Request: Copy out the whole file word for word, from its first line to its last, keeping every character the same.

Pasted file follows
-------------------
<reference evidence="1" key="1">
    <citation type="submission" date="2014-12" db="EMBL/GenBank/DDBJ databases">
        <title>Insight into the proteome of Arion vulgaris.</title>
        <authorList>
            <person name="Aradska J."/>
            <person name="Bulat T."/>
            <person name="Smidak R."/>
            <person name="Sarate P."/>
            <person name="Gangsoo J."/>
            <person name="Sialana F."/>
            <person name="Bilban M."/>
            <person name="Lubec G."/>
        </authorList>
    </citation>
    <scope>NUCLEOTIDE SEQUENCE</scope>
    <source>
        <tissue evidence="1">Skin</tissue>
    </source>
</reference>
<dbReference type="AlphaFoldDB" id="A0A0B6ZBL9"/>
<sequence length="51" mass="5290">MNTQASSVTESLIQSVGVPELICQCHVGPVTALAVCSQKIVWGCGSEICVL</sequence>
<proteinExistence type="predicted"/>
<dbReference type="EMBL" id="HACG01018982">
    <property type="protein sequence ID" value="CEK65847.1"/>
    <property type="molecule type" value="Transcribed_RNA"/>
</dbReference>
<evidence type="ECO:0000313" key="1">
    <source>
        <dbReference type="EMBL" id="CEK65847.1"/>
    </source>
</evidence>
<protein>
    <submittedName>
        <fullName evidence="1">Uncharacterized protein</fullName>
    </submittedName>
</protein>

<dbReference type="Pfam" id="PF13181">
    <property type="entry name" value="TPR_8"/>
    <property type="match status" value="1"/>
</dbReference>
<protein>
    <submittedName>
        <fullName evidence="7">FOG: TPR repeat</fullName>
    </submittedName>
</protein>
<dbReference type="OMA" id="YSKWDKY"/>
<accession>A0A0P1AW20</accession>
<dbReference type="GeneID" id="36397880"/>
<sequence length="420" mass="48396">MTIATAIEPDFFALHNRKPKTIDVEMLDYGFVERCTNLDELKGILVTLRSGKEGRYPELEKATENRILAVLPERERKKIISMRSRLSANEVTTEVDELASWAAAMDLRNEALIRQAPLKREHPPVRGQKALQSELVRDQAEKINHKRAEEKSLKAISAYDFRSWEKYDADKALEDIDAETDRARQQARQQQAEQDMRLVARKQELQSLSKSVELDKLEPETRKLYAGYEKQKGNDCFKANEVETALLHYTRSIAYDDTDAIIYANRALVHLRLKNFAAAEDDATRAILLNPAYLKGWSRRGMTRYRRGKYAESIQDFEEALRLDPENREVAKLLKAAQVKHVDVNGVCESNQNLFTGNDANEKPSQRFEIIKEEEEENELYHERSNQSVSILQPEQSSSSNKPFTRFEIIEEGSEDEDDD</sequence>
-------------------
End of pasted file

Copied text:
<reference evidence="1" key="1">
    <citation type="submission" date="2014-12" db="EMBL/GenBank/DDBJ databases">
        <title>Insight into the proteome of Arion vulgaris.</title>
        <authorList>
            <person name="Aradska J."/>
            <person name="Bulat T."/>
            <person name="Smidak R."/>
            <person name="Sarate P."/>
            <person name="Gangsoo J."/>
            <person name="Sialana F."/>
            <person name="Bilban M."/>
            <person name="Lubec G."/>
        </authorList>
    </citation>
    <scope>NUCLEOTIDE SEQUENCE</scope>
    <source>
        <tissue evidence="1">Skin</tissue>
    </source>
</reference>
<dbReference type="AlphaFoldDB" id="A0A0B6ZBL9"/>
<sequence length="51" mass="5290">MNTQASSVTESLIQSVGVPELICQCHVGPVTALAVCSQKIVWGCGSEICVL</sequence>
<proteinExistence type="predicted"/>
<dbReference type="EMBL" id="HACG01018982">
    <property type="protein sequence ID" value="CEK65847.1"/>
    <property type="molecule type" value="Transcribed_RNA"/>
</dbReference>
<evidence type="ECO:0000313" key="1">
    <source>
        <dbReference type="EMBL" id="CEK65847.1"/>
    </source>
</evidence>
<protein>
    <submittedName>
        <fullName evidence="1">Uncharacterized protein</fullName>
    </submittedName>
</protein>

<dbReference type="Pfam" id="PF13181">
    <property type="entry name" value="TPR_8"/>
    <property type="match status" value="1"/>
</dbReference>
<protein>
    <submittedName>
        <fullName evidence="7">FOG: TPR repeat</fullName>
    </submittedName>
</protein>
<dbReference type="OMA" id="YSKWDKY"/>
<accession>A0A0P1AW20</accession>
<dbReference type="GeneID" id="36397880"/>
<sequence length="420" mass="48396">MTIATAIEPDFFALHNRKPKTIDVEMLDYGFVERCTNLDELKGILVTLRSGKEGRYPELEKATENRILAVLPERERKKIISMRSRLSANEVTTEVDELASWAAAMDLRNEALIRQAPLKREHPPVRGQKALQSELVRDQAEKINHKRAEEKSLKAISAYDFRSWEKYDADKALEDIDAETDRARQQARQQQAEQDMRLVARKQELQSLSKSVELDKLEPETRKLYAGYEKQKGNDCFKANEVETALLHYTRSIAYDDTDAIIYANRALVHLRLKNFAAAEDDATRAILLNPAYLKGWSRRGMTRYRRGKYAESIQDFEEALRLDPENREVAKLLKAAQVKHVDVNGVCESNQNLFTGNDANEKPSQRFEIIKEEEEENELYHERSNQSVSILQPEQSSSSNKPFTRFEIIEEGSEDEDDD</sequence>